History of Christmas Recipes: Gingerbread Cookies

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Making gingerbread, whether it is cookies or houses, has become a popular Christmas past time for many families.

According to Rhonda Massingham Hart’s Making Gingerbread Houses, the first known recipe for gingerbread came from Greece in 2400 BC.

An Armenian monk Gregory of Nicopolis brought gingerbread to Europe in 992. He stayed there seven years until his death and taught gingerbread baking to the French.

In Medieval England, the term gingerbread simply meant ‘preserved ginger’ and wasn’t applied to the desserts we are familiar with until the 15th century. The term is now broadly used to describe any type of sweet treat that combines ginger with honey, treacle or molasses.

The molasses provides the deep, rich color.

During this time the treat was served at festivals and carnivals, cut out and decorated as birds, flowers, animals, etc.

During the Middle Ages, ginger root was used as a spice to preserve meats.

The term Gingerbread is translated from French and German words meaning spiced bread or pepperbread.

Queen Elizabeth I is said to create hard cookies to resemble dignitaries visiting her court. She would then decorate the cookies, often using gold leaf. “The first gingerbread man is credited to Queen Elizabeth I, who knocked the socks off visiting dignitaries by presenting them with one baked in their own likeness.”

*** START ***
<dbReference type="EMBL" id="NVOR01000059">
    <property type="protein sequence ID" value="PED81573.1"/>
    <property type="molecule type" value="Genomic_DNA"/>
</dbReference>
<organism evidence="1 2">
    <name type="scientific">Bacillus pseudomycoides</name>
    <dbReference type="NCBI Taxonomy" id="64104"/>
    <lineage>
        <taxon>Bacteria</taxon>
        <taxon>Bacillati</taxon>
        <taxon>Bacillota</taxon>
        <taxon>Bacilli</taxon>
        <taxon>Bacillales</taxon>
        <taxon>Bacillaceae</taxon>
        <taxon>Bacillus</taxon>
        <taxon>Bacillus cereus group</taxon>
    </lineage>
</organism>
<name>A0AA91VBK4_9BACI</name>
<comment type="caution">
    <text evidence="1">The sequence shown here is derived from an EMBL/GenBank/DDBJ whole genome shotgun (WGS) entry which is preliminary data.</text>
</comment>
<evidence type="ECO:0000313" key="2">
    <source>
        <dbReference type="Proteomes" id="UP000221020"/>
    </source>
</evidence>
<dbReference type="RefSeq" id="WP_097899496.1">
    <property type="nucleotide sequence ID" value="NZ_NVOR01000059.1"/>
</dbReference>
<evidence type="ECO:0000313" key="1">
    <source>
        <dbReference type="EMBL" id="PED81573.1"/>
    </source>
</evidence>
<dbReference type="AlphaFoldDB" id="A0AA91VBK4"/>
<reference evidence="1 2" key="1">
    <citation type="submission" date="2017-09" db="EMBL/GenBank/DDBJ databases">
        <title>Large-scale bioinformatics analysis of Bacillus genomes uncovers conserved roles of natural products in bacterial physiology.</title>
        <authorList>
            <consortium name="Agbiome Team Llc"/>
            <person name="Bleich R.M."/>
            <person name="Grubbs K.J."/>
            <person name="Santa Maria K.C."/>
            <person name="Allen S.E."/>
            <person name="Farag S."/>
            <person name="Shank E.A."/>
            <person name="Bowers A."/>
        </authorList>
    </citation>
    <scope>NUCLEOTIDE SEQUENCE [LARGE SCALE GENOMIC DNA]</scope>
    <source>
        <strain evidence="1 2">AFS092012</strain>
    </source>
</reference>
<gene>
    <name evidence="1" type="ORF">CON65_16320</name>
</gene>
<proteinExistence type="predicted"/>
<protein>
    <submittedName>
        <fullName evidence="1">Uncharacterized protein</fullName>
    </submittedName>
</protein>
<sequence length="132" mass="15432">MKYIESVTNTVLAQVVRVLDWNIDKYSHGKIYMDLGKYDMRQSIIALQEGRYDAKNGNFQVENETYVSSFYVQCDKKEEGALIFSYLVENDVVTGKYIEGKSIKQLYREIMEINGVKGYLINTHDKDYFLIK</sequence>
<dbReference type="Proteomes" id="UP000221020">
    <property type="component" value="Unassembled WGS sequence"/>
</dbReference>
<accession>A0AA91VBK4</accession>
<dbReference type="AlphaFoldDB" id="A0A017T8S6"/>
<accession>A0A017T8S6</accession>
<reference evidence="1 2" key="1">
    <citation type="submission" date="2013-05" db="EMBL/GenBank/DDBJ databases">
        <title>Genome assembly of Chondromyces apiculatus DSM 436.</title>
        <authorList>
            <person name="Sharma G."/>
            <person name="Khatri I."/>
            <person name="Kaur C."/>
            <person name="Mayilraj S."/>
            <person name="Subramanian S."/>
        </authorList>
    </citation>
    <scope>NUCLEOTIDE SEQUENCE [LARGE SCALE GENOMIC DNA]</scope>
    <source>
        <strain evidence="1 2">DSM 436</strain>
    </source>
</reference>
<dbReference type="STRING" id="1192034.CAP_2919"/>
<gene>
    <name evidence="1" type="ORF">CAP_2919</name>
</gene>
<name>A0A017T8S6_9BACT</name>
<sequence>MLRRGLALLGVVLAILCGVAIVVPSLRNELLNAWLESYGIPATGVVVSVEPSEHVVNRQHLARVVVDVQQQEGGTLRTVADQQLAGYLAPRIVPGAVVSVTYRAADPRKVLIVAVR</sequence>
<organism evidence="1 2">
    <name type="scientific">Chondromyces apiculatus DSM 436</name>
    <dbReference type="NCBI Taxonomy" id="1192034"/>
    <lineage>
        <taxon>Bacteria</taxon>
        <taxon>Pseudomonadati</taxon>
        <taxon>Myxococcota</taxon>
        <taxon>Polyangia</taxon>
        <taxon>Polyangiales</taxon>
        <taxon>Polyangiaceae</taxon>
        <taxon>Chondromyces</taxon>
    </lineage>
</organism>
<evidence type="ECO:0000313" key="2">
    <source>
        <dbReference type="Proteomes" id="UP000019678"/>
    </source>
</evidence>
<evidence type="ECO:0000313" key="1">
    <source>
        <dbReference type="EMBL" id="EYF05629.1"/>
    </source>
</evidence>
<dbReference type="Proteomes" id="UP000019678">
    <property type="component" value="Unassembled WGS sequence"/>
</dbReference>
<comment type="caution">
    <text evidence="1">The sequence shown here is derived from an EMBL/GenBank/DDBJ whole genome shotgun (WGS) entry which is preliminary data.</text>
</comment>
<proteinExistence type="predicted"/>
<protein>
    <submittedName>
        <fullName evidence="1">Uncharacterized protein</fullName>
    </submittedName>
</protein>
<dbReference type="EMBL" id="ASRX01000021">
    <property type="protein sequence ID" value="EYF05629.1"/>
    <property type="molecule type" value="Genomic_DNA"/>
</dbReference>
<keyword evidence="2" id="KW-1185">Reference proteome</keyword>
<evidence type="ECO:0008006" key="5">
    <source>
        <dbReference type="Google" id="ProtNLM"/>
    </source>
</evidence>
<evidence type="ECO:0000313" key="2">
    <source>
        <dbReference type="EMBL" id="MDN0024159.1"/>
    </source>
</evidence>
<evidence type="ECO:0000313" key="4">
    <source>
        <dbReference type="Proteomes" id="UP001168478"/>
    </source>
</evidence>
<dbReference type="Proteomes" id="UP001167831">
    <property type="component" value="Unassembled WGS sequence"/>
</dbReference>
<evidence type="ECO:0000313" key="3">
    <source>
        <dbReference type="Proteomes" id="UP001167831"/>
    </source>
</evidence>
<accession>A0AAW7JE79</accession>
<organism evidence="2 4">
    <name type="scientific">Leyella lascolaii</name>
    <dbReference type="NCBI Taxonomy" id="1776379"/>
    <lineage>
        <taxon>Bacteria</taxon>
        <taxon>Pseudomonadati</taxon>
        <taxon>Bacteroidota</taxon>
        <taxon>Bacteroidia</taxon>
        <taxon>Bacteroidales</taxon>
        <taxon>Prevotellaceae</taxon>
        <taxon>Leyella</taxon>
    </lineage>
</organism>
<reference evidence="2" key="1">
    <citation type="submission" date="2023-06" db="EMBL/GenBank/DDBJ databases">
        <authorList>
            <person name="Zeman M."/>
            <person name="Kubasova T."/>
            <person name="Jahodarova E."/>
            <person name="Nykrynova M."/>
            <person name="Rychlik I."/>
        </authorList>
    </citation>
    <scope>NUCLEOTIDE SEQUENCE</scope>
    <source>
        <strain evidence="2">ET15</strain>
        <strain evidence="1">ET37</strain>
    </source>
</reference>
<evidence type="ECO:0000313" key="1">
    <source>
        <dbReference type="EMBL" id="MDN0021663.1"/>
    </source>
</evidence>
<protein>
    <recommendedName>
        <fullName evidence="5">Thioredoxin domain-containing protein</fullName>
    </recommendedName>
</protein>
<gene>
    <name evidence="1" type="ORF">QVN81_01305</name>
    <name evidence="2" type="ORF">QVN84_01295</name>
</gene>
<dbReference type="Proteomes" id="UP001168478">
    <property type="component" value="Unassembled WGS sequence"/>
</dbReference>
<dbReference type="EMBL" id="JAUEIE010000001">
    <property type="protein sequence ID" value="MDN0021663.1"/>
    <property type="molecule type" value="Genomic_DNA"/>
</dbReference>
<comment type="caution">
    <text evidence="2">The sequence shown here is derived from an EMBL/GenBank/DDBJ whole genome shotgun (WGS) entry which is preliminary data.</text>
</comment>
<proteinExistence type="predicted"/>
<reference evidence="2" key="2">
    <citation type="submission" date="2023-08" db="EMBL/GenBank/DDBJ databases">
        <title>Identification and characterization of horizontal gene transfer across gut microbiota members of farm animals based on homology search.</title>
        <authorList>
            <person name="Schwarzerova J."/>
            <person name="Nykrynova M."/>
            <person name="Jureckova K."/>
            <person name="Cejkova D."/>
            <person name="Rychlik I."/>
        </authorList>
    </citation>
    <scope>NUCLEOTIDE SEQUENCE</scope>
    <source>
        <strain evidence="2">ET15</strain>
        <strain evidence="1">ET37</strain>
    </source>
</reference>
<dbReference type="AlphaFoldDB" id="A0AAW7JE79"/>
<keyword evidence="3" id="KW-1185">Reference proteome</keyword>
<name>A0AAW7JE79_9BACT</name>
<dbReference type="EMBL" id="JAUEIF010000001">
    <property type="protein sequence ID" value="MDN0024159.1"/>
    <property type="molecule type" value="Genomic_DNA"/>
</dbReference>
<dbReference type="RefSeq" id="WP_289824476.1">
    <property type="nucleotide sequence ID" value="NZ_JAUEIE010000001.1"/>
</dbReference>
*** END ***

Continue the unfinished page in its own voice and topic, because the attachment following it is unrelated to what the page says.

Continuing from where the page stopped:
“Elaborately decorated gingerbread became synonymous with all things fancy and elegant in England. The gold leaf that was often used to decorate gingerbread cookies led to the popular expression ‘to take the gilt off of gingerbread.’”

“Gingerbread tied with a ribbon was popular at fairs and, when exchanged, became a token of love.”

Shakespeare even mentioned gingerbread in one of his comedy’s Love’s Labour’s Lost.

Gingerbread houses originated in 16th Century Germany. Their popularity grew with the Hansel and Gretel story by the Brothers Grimm.

Gingerbread work then found itself into colonial American homes.

“George Washington’s mother, Mary Ball Washington, developed a recipe for Gingerbread Cake in 1784.”

“Gingerbread was Abraham Lincoln’s ‘biggest treat’ and he invoked a gingerbread anecdote in his Lincoln – Douglas debates.”

Queen Victoria and Prince Albert introduced gingerbread cookies, along with other German customs, which eventually spread in popularity.

The world record for gingerbread house was erected by a golf club in Bryan, Texas and spanned 40,000 cubic feet. The house was built as a regular building would be and even required a building permit.

The world record for a gingerbread village consists of 1,251 buildings constructed in Corona, New York.

We may not go that large scale, but do you enjoy making a gingerbread {wo}man, house, train, car or another decoration?

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